Patricia Iyer

By Patricia Iyer

How to Avoid the Trap of the Treacherous Homophone

How to Avoid the Trap of the Treacherous Homophone 150 150 Patricia Iyer

 

A homophone is a word that sounds the same as another word but has a different meaning.

Join me in the homophone sand trap. Please note that some of the word pairs aren’t pure homophones, such as the first one: accept/except, and the second: affect/effect. For the purposes of language skills, I believe that they sound close enough to get easily confused.

Accept/except

 To accept is to receive with the subtler meaning of “allow.”

I accepted the invitation with gratitude. To except means to exclude.

He excepted the corporation from his ruling.

Affect/effect

A simple rule for understanding the difference between these two words is to remember that “affect” is a verb mean to influence something. “Effect,” a noun, is the thing that was influenced.

Her reputation affected the results of the sales department.

Her reputation had the effect of changing the closed sales ratio. 

Advice/Advise

“Advice” and “advise” are closely related in meaning.  They both refer to opinions and recommendations. The difference is that advice is a noun and advise is a verb.

I advise you to closely study the P&L statements.

She paid close attention to key performance indicators for the marketing department. 

Bare/bear

People rarely get confused when “bear” refers to the large animal that may chase you.  Confusion occurs with the verb forms of bare/bear.

“Bare” means to expose, whether body or emotions are involved.

He was afraid to bare his feelings.

 “Bear” means carrying, as in water bearer. It may also refer to carrying emotional or other burdens.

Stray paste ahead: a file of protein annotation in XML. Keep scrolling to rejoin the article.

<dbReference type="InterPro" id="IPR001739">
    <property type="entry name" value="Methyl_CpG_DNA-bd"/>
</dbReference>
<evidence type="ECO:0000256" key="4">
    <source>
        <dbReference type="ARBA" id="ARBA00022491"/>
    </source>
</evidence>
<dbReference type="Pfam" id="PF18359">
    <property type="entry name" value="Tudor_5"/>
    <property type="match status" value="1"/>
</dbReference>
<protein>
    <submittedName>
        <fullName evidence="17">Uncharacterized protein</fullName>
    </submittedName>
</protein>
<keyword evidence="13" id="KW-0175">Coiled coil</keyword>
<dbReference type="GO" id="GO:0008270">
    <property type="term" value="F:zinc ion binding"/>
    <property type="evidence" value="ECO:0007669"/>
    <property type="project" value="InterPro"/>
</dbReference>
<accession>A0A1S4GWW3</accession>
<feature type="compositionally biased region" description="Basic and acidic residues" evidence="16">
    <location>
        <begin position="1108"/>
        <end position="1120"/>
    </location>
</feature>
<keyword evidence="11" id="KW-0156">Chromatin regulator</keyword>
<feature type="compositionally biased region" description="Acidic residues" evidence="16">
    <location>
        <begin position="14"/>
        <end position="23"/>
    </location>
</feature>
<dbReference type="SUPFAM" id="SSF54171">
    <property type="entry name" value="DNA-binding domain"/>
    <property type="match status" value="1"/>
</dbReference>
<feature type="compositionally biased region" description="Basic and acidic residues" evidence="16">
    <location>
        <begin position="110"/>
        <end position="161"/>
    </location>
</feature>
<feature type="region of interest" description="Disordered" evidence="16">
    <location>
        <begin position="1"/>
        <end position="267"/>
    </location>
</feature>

He was able to bear the burden of responsibility for his company.

Complementary/complimentary

Vocabulary alert: These two words are notoriously misused.

Both “compliment” and “complement” can be used either as nouns or verbs. That adds to the confusion.

“Compliment” means to praise or flatter. When used as “complimentary,” it means free. Think of the word “gift” which has an “I” in it like the “I” In complimentary.

She treasured the compliment: “Your department exceeded Its goals for the quarter. Great job!”

They were surprised that their purchase entitled them to complimentary financial assessments.

“Complement” means to complete. Complementary colors like red-green, blue-orange, and yellow-purple are opposite each other on the color wheel. When combined in the correct proportions, they complete each other to form white light. If you think of “complete” or “completion,” you will use complement correctly.

The marketing and sales departments work in complementary ways.

Correct use of homophones shows your skill with the English language. Accept my advice so that at a bare minimum you will enjoy the effects of compliments on your writing skills.

Pat Iyer Is a ghostwriter, editor, and one of the original 100 C Suite Network Advisors. Contact her through her website EditingMyBook.com.

 

Share This